“From fundamental RNA interactions to building an RNA Ecosystem”

Image - “From fundamental RNA interactions to building an RNA Ecosystem”
Event date: 
Friday, 15 July 2022 - 3:30pm
Hybrid seminar via Teams and LG03 Wallace Wurth building UNSW

Neuroscience & Non-Communicable Diseases Seminar Series

Speaker: Professor Pall (Palli) Thordarson, UNSW RNA Institute and School of Chemistry, UNSW


Prof. Pall Thordarson (Palli) obtained his BSc. from the University of Iceland in 1996 and a PhD in Organic Chemistry from The University of Sydney in 2001. Following a Marie Curie Fellowship in the Netherlands he returned to Australia in 2003 and was then appointed at UNSW Sydney in 2007 as a Senior Lecturer were he became a Full Professor in 2017. He is currently the Director of the newly formed UNSW RNA Institute and the President-Elect of the Royal Australian Chemical Institute (RACI). He is also a program leader for the NSW RNA Production and Research Network and leads the NSW RNA Bioscience Alliance on the behalf of the NSW Vice-Chancellor’s Committee.

Palli has published over 130 referred papers, including in prestigious journals such as Nature and Nature Nanotechnology, his research interest range from Nanomedicine and Light-harvesting Materials to Supramolecular and Systems Chemistry. He has received a number of awards including the 2012 Le Fèvre Memorial Prize from the Australian Academy of Science for outstanding basic research in Chemistry by a Scientist under the age of 40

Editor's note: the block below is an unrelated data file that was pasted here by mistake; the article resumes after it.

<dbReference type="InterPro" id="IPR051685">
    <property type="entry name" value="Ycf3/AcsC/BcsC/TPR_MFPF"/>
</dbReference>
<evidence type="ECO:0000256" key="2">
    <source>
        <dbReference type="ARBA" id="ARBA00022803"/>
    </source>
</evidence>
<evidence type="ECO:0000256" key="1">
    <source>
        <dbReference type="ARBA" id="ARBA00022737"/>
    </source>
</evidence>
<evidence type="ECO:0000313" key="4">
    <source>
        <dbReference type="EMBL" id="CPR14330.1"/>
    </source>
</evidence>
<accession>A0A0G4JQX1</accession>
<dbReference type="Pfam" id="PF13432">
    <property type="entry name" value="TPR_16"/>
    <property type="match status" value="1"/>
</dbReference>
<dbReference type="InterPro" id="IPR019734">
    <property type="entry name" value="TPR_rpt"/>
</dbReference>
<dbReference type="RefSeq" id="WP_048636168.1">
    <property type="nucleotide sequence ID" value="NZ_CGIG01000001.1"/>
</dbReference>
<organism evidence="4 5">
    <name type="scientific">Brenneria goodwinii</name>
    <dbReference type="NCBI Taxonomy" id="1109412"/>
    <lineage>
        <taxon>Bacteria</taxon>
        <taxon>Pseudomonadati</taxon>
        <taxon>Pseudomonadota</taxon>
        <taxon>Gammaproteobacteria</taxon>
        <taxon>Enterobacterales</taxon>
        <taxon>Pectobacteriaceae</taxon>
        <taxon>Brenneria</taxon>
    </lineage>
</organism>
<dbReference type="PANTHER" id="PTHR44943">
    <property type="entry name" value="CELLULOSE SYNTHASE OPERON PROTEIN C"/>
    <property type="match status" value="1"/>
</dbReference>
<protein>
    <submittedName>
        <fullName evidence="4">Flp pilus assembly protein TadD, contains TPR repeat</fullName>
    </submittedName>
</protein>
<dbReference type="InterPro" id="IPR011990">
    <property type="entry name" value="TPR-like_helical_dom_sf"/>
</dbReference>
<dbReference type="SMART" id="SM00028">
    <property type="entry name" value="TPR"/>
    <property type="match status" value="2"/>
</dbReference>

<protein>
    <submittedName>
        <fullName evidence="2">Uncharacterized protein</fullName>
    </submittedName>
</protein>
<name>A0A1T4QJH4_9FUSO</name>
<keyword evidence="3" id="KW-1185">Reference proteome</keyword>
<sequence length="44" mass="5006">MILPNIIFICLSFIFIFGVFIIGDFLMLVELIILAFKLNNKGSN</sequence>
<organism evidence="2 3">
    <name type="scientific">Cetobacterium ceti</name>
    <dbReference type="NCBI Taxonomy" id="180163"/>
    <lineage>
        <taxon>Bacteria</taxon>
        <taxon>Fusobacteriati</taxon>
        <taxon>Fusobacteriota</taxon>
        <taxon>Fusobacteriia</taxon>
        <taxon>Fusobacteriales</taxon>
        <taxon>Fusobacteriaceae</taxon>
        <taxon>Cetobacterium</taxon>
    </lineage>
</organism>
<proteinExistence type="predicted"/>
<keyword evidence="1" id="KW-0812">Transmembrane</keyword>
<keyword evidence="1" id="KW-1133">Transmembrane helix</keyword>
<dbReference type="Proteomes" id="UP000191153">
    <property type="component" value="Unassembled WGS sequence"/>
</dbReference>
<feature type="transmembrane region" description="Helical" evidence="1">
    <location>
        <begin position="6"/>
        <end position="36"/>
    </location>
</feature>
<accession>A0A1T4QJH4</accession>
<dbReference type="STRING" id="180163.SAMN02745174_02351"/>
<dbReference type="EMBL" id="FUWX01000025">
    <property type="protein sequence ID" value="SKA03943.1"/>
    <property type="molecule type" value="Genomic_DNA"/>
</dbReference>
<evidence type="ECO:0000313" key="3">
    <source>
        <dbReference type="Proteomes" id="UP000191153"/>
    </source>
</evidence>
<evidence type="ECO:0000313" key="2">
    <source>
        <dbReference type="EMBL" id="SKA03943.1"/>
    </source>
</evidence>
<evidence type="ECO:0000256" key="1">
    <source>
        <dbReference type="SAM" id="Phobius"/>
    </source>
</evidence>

In this talk I will discuss our recent work on understanding how RNA interacts with peptides and then chart the course on how that fundamentally driven project, took us towards the exciting frontier of RNA-based therapeutics and then how this has then underpinned our contributions towards building a RNA ecosystem and manufacturing capabilities in Australia.

Recently, biologists have come to recognise that non-coding RNA plays a major role as a structural and organisational element in cell biology and development. The dynamic interactions between non-coding RNA and various intrinsically disordered proteins (IDP – effectively very long unfolded peptide chains) leads to the formation of condensates that are often referred to as liquid-liquid phase separated (LLPS) droplets. We entered this field, noting the similarities between these RNA-protein droplets and peptide-gels – materials that we have been studying for a considerable time. Abstract document.pdf

Enquiries: Lindsay Wu  lindsay.wu@unsw.edu.au

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